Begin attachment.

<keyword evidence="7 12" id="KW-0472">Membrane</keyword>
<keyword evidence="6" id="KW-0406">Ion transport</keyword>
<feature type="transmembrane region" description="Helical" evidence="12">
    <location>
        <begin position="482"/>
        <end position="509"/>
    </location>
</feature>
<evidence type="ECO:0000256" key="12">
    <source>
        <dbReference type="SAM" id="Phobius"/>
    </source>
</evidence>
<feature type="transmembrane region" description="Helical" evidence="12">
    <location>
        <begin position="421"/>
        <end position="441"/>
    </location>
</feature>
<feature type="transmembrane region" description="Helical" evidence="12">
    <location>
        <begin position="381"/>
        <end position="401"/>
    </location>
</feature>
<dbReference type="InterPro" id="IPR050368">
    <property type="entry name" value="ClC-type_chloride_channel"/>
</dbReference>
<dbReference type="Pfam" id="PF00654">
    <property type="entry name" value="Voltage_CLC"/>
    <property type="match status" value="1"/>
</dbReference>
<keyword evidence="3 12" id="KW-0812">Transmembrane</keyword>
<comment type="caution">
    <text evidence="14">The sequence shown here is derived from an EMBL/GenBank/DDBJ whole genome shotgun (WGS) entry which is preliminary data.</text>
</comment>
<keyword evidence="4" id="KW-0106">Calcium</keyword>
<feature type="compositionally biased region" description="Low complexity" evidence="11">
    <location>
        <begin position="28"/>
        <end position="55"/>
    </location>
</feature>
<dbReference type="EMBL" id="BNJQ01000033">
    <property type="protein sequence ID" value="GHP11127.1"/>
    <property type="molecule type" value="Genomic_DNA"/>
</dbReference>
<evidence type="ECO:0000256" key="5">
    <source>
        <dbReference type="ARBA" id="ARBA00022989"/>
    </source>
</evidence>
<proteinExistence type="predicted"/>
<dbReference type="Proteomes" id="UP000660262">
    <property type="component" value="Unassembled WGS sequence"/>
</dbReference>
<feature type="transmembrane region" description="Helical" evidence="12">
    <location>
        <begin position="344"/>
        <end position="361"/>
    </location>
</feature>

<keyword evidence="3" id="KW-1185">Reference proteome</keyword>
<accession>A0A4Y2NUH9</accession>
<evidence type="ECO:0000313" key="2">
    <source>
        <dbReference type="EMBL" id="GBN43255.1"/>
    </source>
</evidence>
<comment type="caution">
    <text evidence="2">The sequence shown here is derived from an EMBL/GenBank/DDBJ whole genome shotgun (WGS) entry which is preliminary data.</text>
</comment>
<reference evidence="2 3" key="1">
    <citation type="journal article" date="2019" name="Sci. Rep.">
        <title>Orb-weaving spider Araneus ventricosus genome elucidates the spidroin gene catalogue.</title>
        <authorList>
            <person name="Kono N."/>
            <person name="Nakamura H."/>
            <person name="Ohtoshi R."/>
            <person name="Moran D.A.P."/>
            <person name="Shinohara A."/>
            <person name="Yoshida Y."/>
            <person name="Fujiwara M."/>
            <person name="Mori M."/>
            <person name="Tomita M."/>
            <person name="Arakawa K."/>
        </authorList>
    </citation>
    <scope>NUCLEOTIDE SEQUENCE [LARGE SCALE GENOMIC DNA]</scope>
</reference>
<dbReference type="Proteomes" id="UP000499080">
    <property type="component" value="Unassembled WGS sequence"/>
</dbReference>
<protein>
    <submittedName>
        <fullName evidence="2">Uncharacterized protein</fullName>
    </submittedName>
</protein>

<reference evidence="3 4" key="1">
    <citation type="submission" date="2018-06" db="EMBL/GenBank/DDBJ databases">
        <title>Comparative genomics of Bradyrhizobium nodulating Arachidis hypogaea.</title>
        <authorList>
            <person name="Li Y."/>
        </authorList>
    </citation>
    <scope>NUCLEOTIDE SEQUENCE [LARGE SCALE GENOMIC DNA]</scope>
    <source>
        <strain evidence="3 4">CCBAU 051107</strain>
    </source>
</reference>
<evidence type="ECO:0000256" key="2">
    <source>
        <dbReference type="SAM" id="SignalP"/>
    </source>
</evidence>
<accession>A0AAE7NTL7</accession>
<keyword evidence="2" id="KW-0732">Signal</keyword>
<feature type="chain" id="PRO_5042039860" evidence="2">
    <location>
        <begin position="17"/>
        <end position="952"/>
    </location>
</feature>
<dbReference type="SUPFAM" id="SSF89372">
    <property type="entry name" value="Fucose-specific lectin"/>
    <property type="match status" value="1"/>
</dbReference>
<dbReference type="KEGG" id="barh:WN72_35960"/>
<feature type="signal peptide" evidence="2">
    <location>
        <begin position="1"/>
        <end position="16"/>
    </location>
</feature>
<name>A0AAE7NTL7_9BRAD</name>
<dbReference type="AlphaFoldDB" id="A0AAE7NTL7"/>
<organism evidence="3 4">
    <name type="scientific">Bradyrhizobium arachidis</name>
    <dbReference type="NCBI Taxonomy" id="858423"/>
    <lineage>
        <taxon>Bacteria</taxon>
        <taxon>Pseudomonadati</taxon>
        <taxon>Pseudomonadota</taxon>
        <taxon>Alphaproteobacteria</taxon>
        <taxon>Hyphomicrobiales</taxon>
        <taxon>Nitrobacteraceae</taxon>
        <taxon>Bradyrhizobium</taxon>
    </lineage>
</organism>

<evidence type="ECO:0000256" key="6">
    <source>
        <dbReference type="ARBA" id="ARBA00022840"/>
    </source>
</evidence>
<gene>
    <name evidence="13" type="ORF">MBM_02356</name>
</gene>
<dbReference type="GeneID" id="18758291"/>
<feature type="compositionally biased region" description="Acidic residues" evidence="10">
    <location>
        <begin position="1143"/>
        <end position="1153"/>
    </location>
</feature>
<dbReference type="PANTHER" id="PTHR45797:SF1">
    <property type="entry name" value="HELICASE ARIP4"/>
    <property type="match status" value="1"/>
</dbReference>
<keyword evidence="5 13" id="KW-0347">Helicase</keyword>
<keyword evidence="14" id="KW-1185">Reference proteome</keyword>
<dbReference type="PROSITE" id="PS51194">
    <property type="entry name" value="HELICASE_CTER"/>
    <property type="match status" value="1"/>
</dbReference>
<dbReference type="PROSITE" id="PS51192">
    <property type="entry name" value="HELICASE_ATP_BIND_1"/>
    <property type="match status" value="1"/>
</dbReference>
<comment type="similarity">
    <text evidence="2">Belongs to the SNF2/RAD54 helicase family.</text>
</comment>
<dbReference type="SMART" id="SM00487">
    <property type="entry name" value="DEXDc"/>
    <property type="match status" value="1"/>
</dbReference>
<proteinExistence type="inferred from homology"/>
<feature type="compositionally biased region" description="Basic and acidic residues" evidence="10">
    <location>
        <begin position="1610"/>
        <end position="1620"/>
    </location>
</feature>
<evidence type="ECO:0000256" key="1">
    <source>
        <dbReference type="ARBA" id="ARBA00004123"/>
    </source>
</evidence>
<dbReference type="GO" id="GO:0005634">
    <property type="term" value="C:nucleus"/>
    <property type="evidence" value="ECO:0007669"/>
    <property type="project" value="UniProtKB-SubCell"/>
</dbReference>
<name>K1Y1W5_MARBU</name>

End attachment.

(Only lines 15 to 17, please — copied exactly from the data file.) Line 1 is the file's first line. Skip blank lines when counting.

    <location>
        <begin position="421"/>
        <end position="441"/>